Seminar paper from the year 2011 in the subject Literature - Basics, grade: 3,0, University of Kassel, course: Literaturwissenschaften - Education and Drama, language: English, abstract: Surrounded by traditions and habits of mind and action, working-class people have never received the chance to realize their potential. The working-class is defined by the relation of the status to manual occupations and limits economic standing as well as cultural ties and shared views (Roberts 3-4). The people`s life, therefore, is prefabricated and follows strict traditions and habits. When Roberts says that `working-class women had learned when young that their place was in the home` and that `it was accepted by all that the ultimate resposibility for the home was theirs,` (Roberts 125) it becomes obvious that, for example, the women`s task is restricted to the kitchen work, the household, and to raising the children. Women know from their childhood that to fulfill these tasks is their destiny and because of missing possibilities and the argument of traditional habits, hardly lots of women and men are trying to escape from these circumstances. Traditions and conventions in this context can also be seen as external influences that restrains individuality. Being a member of the working-class means contribution and passing on a tradition.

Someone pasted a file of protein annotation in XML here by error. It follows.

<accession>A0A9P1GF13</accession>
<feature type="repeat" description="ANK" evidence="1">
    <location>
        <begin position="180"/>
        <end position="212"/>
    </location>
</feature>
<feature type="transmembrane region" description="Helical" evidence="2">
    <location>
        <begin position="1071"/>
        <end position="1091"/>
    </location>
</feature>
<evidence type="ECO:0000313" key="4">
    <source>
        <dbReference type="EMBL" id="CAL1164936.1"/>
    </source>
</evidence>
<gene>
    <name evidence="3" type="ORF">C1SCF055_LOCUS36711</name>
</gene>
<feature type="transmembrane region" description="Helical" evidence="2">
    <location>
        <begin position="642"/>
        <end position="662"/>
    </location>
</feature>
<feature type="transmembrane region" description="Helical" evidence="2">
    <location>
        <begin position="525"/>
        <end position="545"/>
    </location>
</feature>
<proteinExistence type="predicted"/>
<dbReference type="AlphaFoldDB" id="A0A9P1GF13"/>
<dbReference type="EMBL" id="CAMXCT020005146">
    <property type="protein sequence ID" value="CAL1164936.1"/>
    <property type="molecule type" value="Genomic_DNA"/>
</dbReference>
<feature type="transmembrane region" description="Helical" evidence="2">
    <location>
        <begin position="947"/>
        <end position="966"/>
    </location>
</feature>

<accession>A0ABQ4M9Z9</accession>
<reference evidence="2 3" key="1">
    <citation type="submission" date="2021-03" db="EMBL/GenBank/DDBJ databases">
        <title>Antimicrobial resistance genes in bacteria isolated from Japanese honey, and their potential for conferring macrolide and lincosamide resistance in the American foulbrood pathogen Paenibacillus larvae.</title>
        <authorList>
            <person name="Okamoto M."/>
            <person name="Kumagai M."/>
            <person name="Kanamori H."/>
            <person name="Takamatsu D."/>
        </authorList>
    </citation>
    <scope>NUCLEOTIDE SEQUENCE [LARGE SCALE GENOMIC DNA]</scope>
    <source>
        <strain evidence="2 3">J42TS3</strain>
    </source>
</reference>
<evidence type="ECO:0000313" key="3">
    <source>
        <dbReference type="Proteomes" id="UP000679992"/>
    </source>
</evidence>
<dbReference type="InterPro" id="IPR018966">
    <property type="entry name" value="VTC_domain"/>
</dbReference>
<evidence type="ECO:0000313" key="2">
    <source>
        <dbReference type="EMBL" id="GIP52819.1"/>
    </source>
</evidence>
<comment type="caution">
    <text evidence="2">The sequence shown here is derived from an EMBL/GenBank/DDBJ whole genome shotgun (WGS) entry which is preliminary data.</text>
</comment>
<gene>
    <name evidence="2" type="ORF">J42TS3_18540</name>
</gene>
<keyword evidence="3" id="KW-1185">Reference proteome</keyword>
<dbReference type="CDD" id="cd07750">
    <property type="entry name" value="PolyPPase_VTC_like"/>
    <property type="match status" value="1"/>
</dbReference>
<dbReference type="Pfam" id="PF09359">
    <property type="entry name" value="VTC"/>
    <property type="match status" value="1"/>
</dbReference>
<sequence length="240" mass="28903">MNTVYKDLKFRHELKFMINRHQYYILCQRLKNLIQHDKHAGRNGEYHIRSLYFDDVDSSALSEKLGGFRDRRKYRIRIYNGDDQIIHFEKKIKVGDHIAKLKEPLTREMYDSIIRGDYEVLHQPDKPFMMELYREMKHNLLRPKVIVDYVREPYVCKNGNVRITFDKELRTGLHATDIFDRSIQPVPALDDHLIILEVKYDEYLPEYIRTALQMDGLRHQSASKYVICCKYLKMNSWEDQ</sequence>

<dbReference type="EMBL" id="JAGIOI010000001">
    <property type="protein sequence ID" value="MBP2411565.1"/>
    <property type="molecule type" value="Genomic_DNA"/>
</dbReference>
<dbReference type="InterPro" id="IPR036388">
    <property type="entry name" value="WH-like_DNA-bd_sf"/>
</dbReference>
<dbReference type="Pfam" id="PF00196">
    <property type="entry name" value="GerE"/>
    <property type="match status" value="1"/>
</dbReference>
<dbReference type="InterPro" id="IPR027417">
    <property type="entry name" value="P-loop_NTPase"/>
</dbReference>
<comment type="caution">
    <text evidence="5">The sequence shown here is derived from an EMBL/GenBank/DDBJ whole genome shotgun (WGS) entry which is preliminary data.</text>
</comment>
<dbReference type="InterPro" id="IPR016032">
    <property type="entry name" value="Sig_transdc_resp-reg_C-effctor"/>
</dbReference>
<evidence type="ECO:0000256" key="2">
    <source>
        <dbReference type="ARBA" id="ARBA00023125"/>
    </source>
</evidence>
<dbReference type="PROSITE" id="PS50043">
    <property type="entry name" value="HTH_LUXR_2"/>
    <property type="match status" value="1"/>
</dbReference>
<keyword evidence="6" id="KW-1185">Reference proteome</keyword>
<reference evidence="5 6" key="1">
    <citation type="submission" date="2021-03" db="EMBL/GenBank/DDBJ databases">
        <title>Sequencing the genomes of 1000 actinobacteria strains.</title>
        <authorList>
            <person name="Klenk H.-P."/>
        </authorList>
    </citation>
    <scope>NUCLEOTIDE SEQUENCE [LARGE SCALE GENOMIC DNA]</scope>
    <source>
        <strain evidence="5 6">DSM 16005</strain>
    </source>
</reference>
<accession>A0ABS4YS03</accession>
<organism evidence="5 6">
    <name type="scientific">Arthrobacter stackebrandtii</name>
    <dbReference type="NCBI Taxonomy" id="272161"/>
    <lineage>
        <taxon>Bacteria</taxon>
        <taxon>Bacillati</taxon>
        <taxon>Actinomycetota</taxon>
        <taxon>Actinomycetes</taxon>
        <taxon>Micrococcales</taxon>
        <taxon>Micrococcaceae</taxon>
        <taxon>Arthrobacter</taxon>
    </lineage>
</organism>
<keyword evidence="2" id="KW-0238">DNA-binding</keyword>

Furthermore, working-class members feel a certain kind of repletion according to material needs which keeps them from changing the status quo. Status quo should be defined as the situation as it is now, or as it was before (Oxford 1500). Being different from somebody else, i. e. in this case from the community, is not accepted. A person always has to be a member of the group and act like one, whereas individuality is deprecated by the others (Kugler-Euerle 92). Since education is seen as useless and in contrast to the conventions, educated people distinguish thems
Taal / Language : English
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